Lymphadenitis

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lymphadenitis

[‚lim‚fad·ən′īd·əs]
(medicine)
Inflammation of lymph nodes.

Lymphadenitis

 

inflammation of the lymph nodes.

Lymphadenitis arises as a result of the entry with the lymph into the lymph nodes of pathogenic microorganisms and their toxins, products of tissue decomposition, or tiny foreign bodies. The condition is observed with acute and chronic local inflammatory processes (an infected wound, furuncle, ulcer, dental caries) and generalized infectious diseases and is manifested by enlargement and tenderness of the lymph nodes.

Depending on the causative agent and the character of the inflammation, lymphadenitis is classified as simple (catarrhal), purulent, hemorrhagic (for example, with anthrax), or hyper-plastic (with proliferation of the cellular elements of the node). It is classified as either acute or chronic, according to the course of the disease. Acute lymphadenitis begins with pain in the region of the affected nodes and enlargement of the nodes. With acute purulent lymphadenitis, the pain is severe. The nodes can barely move, surrounded by a painful infiltrate (a result of the involvement of surrounding tissues in the process, or periadenitis). The patient’s body temperature rises and his appetite is lost. The nodes may dissolve with the formation of an abscess. Without treatment, the pus either breaks through to the exterior or penetrates deeper, inflaming new tissues (adenophlegmon). Thrombophlebitis is possible.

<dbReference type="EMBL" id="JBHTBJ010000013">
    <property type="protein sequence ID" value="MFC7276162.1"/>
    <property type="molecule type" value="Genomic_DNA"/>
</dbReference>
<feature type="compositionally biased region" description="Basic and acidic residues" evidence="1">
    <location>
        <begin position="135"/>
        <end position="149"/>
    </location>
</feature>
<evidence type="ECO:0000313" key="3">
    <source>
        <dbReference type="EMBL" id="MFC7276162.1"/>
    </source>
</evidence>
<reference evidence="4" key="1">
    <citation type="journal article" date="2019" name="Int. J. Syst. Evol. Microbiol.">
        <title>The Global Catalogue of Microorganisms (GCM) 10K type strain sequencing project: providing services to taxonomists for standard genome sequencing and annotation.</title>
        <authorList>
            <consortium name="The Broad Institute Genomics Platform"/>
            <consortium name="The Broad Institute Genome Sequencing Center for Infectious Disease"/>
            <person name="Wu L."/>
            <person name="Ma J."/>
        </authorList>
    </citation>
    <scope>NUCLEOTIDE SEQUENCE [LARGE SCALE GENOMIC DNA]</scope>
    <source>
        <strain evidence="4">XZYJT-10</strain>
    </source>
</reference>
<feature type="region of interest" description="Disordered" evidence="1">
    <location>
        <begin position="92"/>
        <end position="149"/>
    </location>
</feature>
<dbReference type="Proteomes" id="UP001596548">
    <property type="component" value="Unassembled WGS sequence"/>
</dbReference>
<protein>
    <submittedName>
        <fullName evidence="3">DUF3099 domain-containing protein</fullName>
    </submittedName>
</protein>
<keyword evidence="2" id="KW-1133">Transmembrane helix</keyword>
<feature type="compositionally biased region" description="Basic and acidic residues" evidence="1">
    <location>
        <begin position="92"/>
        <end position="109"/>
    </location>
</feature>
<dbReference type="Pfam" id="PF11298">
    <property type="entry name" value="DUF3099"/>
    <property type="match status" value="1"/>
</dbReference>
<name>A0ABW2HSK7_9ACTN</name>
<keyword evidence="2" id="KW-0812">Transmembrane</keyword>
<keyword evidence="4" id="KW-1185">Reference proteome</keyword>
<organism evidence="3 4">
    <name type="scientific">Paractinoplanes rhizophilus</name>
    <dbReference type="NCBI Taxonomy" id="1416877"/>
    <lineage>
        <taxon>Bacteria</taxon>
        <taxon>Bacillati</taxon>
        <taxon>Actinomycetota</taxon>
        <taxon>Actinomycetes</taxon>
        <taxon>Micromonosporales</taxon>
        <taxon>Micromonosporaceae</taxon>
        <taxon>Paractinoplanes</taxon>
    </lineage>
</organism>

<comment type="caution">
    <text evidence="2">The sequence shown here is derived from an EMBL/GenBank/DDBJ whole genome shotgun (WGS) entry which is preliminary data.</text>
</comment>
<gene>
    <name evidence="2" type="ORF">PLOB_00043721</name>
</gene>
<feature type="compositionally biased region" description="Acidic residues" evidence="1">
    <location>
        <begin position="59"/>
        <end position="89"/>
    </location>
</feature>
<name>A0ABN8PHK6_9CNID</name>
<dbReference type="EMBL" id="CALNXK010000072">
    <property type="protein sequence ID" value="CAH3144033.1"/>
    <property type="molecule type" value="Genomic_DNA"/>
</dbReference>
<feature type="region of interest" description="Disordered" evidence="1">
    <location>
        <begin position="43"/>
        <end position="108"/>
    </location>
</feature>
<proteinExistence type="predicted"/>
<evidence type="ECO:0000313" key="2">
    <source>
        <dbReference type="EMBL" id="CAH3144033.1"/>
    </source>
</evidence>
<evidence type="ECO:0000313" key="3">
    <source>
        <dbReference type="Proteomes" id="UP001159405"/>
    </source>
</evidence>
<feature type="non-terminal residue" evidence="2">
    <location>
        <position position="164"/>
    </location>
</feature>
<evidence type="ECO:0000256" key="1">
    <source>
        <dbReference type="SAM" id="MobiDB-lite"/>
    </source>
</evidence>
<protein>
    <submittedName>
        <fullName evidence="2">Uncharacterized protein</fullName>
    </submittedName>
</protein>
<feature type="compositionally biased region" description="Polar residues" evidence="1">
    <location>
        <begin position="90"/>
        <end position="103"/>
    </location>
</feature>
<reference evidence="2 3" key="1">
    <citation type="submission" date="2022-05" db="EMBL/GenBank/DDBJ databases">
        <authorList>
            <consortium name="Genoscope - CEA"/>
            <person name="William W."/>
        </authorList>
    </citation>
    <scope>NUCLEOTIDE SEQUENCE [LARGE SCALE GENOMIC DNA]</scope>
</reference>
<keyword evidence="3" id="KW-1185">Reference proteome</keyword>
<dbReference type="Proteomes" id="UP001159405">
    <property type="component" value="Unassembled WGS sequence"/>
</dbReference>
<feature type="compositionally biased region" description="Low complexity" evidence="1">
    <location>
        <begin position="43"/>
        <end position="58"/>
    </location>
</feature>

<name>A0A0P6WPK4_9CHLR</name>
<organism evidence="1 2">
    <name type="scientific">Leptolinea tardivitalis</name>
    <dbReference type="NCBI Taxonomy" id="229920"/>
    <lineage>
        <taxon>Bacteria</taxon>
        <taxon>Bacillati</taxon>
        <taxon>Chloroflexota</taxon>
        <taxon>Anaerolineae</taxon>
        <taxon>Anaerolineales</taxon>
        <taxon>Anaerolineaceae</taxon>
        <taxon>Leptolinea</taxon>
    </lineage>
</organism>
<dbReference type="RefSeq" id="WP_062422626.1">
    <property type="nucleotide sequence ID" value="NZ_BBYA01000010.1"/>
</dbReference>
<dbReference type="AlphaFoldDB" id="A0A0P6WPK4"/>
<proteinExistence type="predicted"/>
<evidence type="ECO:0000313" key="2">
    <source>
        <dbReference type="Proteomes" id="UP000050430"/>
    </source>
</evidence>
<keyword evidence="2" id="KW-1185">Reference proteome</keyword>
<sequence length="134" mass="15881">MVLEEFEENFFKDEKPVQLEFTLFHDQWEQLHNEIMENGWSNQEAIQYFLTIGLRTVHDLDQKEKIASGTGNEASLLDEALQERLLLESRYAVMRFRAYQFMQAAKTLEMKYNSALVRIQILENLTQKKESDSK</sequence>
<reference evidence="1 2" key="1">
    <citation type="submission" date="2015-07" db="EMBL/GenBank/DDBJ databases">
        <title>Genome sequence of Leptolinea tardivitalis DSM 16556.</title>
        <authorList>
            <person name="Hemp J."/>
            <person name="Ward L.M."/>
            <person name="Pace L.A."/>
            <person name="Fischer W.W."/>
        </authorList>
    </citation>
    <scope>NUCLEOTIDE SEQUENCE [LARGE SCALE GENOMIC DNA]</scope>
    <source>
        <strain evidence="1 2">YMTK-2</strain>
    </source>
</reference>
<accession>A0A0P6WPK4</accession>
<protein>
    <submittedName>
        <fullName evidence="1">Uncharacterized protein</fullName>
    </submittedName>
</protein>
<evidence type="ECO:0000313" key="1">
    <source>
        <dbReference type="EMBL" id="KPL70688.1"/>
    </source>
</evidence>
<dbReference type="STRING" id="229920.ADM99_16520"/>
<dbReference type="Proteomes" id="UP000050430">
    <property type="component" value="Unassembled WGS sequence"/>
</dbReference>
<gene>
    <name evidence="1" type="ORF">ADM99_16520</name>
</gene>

Chronic lymphadenitis is characterized by enlargement, induration, and decreased mobility of the lymph nodes. Chronic nonspecific lymphadenitis develops under the influence of mild infection. Chronic specific lymphadenitis develops in connection with tuberculosis, syphilis, or other chronic infections.

Lymphadenitis is treated by eliminating the condition’s primary inflammatory focus or cause and by physical therapy, antibiotics, and novocaine blockade. Some cases require surgery.

IA. O. OL’SHANSKII

References in periodicals archive ?
Cervical lymphadenitis caused by nontuberculous mycobacteria in immunocompetent children: clinical and therapeutic experience.
Management of nontuberculous mycobacteria-induced cervical lymphadenitis with observation alone.
Mycobacterium bohemieum--a cause of paediatric cervical lymphadenitis.
Characteristics of 4 children with cervical lymphadenitis caused by Mycobacterium bohemicum, Austria, 2002-2006 * Patient no.
Most reports describe isolates from cervical lymphadenitis of very young children (3-9); other anatomic sites are less frequently implicated (1,7,8).
Mycobacterium lentiflavum: an etiological agent of cervical lymphadenitis.
One well-documented case of acute Q fever with necrotic cervical lymphadenitis has been recently reported (8); to our knowledge, granulomatous lymphadenitis has never been reported during Q fever.
A total of 327 serologically confirmed cases of tularemia pharyngitis and cervical lymphadenitis were identified in 21 of 29 Kosovo municipalities.
On March 22, 2000, a public health physician in western Kosovo reported a cluster of patients with an unusual syndrome of fever, pharyngitis, and pronounced cervical lymphadenitis.